“The knowledge of good and evil seems to be the aim of all ethical reflection.
The first task of Christian ethics is to invalidate this knowledge.”
Dietrich Bonhoeffer, Ethics, pg. 17
With these two sentences, Dietrich Bonhoeffer begins his famous Ethics. Of course, he did not necessarily mean to begin this way. Ethics is a compilation of papers found hidden after Bonhoeffer’s execution by the Nazis. The collected papers were meant for a large book about ethics so the question of the form that he intended can only be surmised from the clues of the writing we have. It is thus amazing that the scrapings of this young german pastor have made such a beautiful piece of work. I will say with honesty that I have never read such wonderful lines as the above in all my interactions with theology.
That of course brings us to the question of the above passage and to the reason why I am focusing on it in this wee paper. I think most of us, were we to read only the first sentence, would agree heartily with it. “The knowledge of good and evil seems to be the aim of all ethical reflection.” It makes sense of our experience; anytime one is engaged in any kind of ethical debate, the support one person or another will usually call to their aid is that the ethical issue in question is right or wrong, good or evil. they may couch it in language that seeks to give the impression of openness and universality but that too is a value which they accepted based on their perception of it as right and good. I don’t think we think about this much, it’s fair to say we assume that our ‘conscience’ is a universal we all share. This is further assumed to be a good thing. After all, how many of us were brought up by our parents in hopes that we would acquire the knowledge of what was right and what wrong? If we could grasp it, this knowledge was thought to be an adequate tool to paddle us through life.
Because of this I deeply understand why one would react negatively to the second sentence with which Bonhoeffer follows up the first, “The first task of Christian ethics is to invalidate this knowledge.” (the knowledge of good and evil) How could this be true? Aren’t Christians supposed to be in support of good and right things? indeed, I understand why someone would be slightly afraid to see what Bonhoeffer considered ‘ethics’ at all if it’s first task was to make ideas of right and wrong unimportant or invalid.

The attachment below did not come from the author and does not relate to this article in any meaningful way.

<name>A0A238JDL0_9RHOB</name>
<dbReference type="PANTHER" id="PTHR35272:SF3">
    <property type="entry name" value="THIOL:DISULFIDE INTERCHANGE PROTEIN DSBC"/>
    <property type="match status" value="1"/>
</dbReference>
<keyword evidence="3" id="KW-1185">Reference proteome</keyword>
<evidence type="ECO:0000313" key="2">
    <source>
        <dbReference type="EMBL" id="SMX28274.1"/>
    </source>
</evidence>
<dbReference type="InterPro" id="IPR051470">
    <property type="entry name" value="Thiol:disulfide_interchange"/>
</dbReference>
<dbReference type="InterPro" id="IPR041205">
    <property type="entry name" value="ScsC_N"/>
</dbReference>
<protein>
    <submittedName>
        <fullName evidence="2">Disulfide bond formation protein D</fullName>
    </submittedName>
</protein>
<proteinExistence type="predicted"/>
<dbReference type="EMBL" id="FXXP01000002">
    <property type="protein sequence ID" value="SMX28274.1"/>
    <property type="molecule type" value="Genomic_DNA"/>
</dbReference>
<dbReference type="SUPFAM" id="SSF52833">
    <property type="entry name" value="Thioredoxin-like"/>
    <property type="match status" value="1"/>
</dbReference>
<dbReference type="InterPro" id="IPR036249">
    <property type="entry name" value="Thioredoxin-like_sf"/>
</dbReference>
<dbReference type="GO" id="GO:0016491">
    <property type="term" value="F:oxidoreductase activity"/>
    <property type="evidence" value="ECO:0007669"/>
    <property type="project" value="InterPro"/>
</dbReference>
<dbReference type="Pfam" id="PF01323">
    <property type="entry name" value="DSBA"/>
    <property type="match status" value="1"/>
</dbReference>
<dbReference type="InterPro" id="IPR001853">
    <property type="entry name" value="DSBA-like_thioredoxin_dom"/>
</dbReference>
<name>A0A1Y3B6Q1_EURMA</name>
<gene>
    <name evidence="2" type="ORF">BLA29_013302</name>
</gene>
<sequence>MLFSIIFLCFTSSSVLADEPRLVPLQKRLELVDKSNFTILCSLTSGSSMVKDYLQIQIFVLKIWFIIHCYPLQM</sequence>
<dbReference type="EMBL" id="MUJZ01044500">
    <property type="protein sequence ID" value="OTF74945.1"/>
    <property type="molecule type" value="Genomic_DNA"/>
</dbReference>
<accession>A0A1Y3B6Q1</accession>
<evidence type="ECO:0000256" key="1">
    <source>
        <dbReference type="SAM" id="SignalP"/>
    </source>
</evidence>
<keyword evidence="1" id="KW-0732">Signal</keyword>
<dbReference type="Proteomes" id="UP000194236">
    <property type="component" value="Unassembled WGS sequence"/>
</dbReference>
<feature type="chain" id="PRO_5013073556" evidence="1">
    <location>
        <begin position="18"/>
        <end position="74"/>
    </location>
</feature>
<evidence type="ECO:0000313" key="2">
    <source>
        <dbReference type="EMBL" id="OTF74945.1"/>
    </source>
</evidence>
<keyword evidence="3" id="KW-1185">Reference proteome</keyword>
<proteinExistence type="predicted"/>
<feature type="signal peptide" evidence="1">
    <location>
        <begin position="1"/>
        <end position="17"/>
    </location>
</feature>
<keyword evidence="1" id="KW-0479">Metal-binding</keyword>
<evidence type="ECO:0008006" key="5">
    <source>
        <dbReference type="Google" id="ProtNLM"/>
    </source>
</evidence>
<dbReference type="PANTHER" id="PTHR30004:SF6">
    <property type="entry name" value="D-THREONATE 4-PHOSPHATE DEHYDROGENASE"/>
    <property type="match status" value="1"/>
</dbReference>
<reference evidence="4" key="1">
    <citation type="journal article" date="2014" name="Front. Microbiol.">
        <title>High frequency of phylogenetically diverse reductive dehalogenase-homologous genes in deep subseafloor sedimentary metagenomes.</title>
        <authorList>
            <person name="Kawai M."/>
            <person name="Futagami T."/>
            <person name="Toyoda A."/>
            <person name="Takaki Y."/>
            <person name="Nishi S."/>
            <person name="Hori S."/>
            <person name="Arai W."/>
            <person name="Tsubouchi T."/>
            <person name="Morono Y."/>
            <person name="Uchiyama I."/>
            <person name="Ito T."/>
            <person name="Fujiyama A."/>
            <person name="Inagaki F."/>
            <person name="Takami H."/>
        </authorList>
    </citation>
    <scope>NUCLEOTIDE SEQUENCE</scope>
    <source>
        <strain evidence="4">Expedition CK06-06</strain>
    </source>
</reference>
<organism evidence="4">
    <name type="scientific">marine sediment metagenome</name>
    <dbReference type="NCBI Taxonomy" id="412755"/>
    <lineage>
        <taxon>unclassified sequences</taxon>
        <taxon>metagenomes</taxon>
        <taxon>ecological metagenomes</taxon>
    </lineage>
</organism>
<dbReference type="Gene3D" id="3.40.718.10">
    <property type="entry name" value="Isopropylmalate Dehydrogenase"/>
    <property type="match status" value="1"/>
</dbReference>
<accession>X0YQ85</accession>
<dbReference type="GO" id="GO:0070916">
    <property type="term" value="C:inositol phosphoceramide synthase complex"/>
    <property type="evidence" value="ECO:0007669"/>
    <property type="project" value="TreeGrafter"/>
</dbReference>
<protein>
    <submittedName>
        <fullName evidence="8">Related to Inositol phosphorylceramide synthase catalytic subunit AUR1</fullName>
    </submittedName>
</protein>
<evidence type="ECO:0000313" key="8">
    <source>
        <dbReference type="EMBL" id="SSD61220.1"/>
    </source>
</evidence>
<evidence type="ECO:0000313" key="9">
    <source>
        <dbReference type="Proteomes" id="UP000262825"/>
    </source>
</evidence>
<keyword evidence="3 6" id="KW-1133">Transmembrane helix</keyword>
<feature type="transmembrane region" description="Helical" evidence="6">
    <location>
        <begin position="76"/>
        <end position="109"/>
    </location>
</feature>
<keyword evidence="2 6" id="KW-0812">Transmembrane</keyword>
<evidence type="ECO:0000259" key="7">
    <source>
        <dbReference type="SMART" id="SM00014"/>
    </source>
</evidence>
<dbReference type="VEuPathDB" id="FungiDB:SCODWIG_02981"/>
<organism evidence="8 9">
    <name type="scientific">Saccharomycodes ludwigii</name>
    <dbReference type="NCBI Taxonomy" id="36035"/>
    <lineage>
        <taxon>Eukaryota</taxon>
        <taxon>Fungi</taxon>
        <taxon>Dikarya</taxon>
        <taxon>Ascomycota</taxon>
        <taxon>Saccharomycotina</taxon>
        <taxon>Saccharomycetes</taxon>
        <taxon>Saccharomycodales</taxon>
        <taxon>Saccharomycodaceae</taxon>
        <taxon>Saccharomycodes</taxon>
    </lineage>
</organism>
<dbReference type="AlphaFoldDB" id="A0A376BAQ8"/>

But to understand Bonhoeffer’s amazing point, we must see that even our parent’s best intentions at teaching ‘morals’ and ‘values’ may have been misguidedly handed down to them from their parents. Perhaps that conscience which ‘everyone’ supposedly has is not as universal as we have been taught. The core of this thought is that ideas of right and wrong are rooted ultimately in the story of the original fall of humanity. Our governments and schools have attempted this sin again in our time, suggesting that we really all know good and evil regardless of whether we know God. The separation of ‘good’ and ‘right’ from God is not a problem for those outside the Christian community, at least they have something to help them navigate life’s sometimes murky waters. (because of this, we should not fight for prayer in schools but fight first for our Christians to learn how to pray)
But if we cannot, from one side of the debate, know clearly what is right and what is heinous (and thereby win our point, whatever it is) and if we cannot, from the other side, see clearly that all ideas of right and wrong are relative (and thereby win our point, whatever it is), then why fight for anything at all? But we do have a fight, a fight for Christians to realize their own heritage, golden and blooming. We have an ethic for our lives so strong and so resilient, so flexible and unchanging, that we will never be the same once we have begun to realize it. This ethic is a person and a life, it is the life, death and resurrection of Jesus. We are not to be concerned so much with what is right and what is wrong but rather that we would live and die like Jesus did. Yes in fact, the life and death of Jesus, and God’s raising him from dead, and the Holy Spirit’s presence on earth, all make available the resources of God we need to live as His community in the world.